The reality is that a full refund for all participants would bankrupt us, and there wouldn’t be a race weekend in 2021.– Ian Fraser, Run Ottawa

Registration, which was halted two weeks ago with around 18,000 runners signed up, will be reopened to allow for more people to join up for the virtual races. 

“There’s a great spirit in the running community that I think is going to see this as something they can celebrate, to push something positive forward in difficult times,” Fraser said.

Run Ottawa had been expecting some 33,000 runners this year.  

The virtual race won’t be a sanctioned event, and the results will not qualify runners for major marathons elsewhere, such as Boston. 

No refunds

There will be no refunds, according to Fraser.

“Pretty much all of the registration money that we take in is spent quite a ways before you actually get to the start line,” he said. “The reality is that a full refund for all participants would bankrupt us, and there wouldn’t be a race weekend in 2021.”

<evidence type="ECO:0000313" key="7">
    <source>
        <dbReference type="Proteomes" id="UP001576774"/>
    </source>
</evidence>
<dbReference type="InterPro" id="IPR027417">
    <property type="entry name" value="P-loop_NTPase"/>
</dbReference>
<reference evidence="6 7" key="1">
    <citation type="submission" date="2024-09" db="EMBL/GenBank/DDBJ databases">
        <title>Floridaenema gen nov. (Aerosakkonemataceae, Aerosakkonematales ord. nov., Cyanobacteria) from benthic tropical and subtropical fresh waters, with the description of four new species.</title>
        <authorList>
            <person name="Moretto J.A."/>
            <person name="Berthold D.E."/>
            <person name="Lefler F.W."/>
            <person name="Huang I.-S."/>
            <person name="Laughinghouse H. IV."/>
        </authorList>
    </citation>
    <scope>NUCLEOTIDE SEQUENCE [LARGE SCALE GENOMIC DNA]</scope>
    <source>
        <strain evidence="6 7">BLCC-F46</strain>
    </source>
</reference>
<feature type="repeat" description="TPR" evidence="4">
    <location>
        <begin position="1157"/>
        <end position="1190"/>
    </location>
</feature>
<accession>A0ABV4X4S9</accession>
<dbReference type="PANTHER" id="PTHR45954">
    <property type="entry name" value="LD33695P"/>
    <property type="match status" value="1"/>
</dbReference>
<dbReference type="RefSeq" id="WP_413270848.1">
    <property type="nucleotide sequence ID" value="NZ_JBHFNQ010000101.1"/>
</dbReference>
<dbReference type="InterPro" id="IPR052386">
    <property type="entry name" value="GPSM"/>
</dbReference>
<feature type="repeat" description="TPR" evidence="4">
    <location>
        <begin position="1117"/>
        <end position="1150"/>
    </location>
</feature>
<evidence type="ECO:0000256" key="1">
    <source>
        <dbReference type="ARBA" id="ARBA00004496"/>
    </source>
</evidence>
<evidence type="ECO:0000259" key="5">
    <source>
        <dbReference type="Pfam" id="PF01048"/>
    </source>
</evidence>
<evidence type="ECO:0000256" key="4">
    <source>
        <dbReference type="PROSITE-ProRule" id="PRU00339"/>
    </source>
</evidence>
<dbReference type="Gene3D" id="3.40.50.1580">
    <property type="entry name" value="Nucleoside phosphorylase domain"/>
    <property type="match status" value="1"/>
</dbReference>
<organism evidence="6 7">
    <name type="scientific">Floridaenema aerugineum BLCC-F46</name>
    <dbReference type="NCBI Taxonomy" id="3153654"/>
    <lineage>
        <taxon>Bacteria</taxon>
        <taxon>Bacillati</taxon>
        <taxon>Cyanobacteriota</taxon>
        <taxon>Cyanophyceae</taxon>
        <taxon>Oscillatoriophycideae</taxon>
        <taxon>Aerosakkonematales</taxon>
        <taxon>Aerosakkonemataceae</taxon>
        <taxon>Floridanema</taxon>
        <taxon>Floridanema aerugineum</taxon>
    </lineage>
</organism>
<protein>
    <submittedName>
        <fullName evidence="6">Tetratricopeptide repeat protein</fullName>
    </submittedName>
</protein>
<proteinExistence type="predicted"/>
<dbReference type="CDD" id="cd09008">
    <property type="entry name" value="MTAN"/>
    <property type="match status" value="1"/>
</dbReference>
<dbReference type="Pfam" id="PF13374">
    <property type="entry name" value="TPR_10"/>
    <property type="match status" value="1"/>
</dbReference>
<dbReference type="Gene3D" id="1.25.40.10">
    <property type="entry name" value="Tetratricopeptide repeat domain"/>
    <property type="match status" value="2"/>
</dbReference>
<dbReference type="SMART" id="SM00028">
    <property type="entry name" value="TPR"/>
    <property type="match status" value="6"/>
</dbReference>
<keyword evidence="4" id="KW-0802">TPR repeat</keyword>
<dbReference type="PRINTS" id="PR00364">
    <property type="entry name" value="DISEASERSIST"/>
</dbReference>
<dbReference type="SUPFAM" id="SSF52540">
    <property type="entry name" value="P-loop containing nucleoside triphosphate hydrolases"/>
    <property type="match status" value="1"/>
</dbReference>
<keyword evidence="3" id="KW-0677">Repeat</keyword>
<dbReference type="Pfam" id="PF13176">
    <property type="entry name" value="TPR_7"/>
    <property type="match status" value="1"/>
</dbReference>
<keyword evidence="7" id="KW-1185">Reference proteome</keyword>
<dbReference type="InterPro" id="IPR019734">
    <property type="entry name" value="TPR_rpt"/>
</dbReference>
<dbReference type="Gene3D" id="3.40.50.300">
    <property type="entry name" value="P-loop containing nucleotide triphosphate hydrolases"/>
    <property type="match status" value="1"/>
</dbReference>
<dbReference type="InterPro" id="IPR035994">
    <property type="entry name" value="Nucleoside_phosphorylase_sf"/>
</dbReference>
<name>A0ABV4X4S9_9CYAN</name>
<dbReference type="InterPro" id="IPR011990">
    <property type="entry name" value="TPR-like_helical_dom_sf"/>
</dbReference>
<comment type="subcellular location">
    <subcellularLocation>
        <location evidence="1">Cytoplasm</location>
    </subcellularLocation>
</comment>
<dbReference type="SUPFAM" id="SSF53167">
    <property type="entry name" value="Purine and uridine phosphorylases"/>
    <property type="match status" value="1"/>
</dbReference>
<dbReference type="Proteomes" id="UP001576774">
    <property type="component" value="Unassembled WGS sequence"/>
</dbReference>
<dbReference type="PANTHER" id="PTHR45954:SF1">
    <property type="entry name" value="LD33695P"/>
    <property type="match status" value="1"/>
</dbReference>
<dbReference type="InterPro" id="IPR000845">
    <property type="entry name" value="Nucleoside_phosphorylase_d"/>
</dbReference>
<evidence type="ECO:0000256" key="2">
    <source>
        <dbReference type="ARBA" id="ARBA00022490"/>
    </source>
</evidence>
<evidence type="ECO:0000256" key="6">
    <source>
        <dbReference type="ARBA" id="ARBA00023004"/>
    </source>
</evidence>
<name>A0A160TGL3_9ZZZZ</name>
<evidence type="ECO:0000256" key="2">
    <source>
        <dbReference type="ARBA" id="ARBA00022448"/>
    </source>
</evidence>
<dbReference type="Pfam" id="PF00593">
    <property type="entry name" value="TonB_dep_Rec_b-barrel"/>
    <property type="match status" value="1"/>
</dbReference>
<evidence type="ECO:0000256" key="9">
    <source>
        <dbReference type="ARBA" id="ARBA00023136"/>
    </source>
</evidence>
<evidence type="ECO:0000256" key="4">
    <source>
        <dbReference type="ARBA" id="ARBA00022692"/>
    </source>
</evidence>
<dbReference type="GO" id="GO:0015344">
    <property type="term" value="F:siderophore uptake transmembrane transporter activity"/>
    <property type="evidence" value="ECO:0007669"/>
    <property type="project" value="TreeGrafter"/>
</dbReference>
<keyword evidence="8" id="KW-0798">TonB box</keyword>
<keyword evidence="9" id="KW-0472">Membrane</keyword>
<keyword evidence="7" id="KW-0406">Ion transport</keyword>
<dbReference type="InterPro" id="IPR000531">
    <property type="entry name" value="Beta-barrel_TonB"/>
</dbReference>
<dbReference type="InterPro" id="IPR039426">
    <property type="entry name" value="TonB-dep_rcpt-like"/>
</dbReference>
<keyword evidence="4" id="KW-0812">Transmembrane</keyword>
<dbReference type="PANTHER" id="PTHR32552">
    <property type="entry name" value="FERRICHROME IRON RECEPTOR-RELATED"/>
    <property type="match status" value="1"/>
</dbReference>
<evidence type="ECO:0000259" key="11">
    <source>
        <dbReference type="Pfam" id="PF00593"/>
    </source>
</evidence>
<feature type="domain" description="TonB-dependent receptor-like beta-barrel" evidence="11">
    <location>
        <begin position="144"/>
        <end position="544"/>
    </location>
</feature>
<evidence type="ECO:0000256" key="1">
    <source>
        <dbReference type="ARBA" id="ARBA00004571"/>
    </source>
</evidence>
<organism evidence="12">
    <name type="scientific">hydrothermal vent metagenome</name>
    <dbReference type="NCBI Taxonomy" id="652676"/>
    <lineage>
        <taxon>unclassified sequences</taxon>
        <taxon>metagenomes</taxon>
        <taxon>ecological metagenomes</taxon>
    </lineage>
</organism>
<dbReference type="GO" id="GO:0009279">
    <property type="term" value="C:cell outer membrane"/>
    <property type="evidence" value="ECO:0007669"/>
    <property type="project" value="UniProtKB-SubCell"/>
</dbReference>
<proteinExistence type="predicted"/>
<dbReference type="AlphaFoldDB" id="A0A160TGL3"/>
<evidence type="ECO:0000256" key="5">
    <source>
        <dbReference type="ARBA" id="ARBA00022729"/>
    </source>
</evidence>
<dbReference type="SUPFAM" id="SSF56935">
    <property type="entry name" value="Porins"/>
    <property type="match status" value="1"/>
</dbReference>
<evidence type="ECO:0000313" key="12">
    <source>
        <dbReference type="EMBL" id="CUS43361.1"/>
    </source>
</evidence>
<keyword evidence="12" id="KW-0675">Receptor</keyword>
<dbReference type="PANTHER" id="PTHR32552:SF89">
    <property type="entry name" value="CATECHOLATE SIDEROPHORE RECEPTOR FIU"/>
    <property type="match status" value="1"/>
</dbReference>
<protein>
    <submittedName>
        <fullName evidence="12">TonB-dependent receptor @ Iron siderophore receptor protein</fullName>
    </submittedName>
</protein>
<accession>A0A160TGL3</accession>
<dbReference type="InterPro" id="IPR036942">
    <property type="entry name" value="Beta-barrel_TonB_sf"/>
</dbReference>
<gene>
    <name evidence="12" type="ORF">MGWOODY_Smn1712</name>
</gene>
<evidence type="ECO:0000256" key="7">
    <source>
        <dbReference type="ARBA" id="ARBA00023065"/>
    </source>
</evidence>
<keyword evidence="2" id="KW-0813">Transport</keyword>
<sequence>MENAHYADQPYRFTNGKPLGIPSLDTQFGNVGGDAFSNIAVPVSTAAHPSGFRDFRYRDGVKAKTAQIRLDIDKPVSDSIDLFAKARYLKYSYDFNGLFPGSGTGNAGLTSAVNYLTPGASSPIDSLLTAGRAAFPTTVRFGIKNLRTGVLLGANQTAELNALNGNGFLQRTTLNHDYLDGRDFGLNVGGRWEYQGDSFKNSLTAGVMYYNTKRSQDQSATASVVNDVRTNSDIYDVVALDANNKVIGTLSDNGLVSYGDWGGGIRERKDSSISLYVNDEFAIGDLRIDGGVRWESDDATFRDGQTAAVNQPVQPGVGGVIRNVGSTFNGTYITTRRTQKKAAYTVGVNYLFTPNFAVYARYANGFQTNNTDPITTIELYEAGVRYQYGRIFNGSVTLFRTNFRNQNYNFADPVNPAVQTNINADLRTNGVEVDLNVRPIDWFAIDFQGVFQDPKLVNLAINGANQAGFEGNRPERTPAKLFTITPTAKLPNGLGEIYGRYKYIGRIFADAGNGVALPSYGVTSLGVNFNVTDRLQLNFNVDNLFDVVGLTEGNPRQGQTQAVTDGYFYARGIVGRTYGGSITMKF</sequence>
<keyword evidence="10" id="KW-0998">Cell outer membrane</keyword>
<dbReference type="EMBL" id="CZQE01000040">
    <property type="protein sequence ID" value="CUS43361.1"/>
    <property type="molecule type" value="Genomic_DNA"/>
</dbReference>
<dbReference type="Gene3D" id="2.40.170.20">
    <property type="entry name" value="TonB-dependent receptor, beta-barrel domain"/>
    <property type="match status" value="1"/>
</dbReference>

Instead, people who have already registered will be given a 50 per cent discount on next year’s race, which is scheduled for May 28-29.

Run Ottawa considered postponing the event until fall, but worried about the crowded running calendar, and the possibility of ongoing mitigation efforts over COVID-19.

“We’re also not certain that the world’s going to be in a better place by then, and we were really mindful to not double disappoint our participants,” Fraser said.

The decision to proceed with a virtual event is meant to encourage runners to keep going with their fundraising efforts for local charities. In years past, runners have raised hundreds of thousands of dollars for local charities including The Ottawa Hospital Foundation. 

Fraser said he understands people will be disappointed.

“I’ve been a runner since I was eight years old,” Fraser said. “I understand the hard work that goes into preparing for one of our events. But the journey to get to the finish line is every bit as important as the actual event itself…. I think using running as a way of coping with what we’re going through is really important. I think there are more people running now than I’ve ever seen before.”